Megan D‘s “Save Me A Seat” is out now, released independently.
The terms ‘independent’ and ‘DIY’ are stamped on artists across such disparate levels of exposure and backing, and even genre, that their scope ranges from unsigned support bands to Dirty Hit giants The 1975. Such is the reality of musical artistry in 2019, with indie labels and their artists peddling ferociously at ground-level, and even the majors requiring a degree of artist/fan engagement on social media and merch stands.
Any amount of work put in by artists to break down the inaccessible rockstar trope, or working painstakingly on their campaigns, is both a refreshing change and a sad sign of the times. It shows how much of a struggle the industry can be while flooding it with a real sense of determination, connection, and poignancy.
Releasing her first single since 2018’s Out In The Ocean EP, Edinburgh-based songwriter Megan D does all her own running. With no label backing, she self-releases and books her own shows, busking in the cities she tours, and playing intimately in friends’ houses to fill the gaps between.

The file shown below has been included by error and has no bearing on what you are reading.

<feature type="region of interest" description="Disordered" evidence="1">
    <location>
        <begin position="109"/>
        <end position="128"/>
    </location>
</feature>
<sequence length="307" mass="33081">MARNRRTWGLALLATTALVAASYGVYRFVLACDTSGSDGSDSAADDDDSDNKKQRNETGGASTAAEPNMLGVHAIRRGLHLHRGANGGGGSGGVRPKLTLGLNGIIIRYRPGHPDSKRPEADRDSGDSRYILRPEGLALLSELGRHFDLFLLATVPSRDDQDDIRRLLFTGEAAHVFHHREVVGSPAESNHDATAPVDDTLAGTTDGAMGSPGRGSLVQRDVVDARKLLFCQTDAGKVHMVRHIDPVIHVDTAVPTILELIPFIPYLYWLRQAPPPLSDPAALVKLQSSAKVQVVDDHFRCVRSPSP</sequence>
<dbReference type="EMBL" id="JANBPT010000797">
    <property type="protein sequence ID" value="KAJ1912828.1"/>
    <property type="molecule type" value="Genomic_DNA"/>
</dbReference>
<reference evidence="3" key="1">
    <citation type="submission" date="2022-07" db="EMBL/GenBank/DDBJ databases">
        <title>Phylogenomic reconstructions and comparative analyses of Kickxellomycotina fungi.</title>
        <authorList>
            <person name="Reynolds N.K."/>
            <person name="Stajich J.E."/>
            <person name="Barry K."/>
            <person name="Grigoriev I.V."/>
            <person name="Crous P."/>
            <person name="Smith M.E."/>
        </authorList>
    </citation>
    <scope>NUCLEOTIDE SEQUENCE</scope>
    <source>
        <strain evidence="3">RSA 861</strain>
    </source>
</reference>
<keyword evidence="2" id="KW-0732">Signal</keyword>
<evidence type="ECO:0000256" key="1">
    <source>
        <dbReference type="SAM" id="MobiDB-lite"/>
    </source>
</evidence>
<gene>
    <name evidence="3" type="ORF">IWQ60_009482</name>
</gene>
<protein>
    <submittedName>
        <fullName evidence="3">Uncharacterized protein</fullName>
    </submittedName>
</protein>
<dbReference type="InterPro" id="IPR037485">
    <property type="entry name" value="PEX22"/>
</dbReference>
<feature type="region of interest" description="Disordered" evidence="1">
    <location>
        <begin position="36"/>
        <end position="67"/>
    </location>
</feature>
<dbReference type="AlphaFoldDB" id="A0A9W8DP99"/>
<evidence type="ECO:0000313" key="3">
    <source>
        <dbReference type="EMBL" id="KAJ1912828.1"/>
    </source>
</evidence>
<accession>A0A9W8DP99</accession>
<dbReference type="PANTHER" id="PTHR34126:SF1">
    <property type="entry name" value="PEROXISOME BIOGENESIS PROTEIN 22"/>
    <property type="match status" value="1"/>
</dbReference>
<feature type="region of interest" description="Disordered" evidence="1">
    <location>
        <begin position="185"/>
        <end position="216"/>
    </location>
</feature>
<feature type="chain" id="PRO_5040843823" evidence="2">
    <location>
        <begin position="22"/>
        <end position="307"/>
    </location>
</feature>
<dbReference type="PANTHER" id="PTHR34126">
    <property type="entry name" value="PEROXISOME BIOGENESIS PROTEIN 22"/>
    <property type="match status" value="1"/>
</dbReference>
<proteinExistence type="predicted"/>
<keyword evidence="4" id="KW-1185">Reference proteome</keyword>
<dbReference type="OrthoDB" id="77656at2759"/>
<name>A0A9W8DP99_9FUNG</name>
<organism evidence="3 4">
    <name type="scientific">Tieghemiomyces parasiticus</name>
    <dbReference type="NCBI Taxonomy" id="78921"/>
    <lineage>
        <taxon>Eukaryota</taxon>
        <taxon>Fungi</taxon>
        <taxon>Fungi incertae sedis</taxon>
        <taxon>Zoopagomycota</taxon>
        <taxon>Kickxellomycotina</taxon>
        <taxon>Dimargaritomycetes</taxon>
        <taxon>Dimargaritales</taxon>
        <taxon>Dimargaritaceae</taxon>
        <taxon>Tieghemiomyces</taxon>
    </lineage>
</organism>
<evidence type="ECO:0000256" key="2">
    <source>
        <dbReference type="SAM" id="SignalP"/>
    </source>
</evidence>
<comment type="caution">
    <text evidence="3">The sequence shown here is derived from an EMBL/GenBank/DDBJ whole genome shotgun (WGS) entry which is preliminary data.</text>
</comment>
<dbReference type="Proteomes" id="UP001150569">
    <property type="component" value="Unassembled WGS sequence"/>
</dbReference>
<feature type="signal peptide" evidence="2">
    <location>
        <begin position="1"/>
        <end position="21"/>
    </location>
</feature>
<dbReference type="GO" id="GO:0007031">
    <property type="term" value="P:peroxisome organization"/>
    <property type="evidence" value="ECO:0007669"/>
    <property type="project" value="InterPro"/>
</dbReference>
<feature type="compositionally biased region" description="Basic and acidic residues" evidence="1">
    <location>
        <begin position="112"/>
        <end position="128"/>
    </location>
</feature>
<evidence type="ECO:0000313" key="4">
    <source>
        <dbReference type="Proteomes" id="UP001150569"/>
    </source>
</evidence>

Produced by Frightened Rabbit’s Andy Monaghan and Billy Kennedy, “Save Me A Seat” is a song of solidarity. Sitting among the heavily politically charged musical output that’s been so rightly and necessarily prevalent this year, the lyrics make no mention of politics, but instead harbour a feeling of fighting detachment, disillusionment, and coming together to face reality instead of ignoring it.
Megan D’s timing couldn’t be better. “Save Me A Seat” rides on the awesome wave of confessional songwriting jarred into motion by essential sad and somewhat-hopeful storytellers Phoebe Bridgers and Julien Baker. In this space between the boygenius and Better Oblivion Community Centre records, “Save Me A Seat” latches onto the same sense of spirit, its lyrics literal enough to tell a very personal, concrete story, yet vague enough to attach to our own. Without revealing exactly what she’s gone through, we know exactly what she’s saying.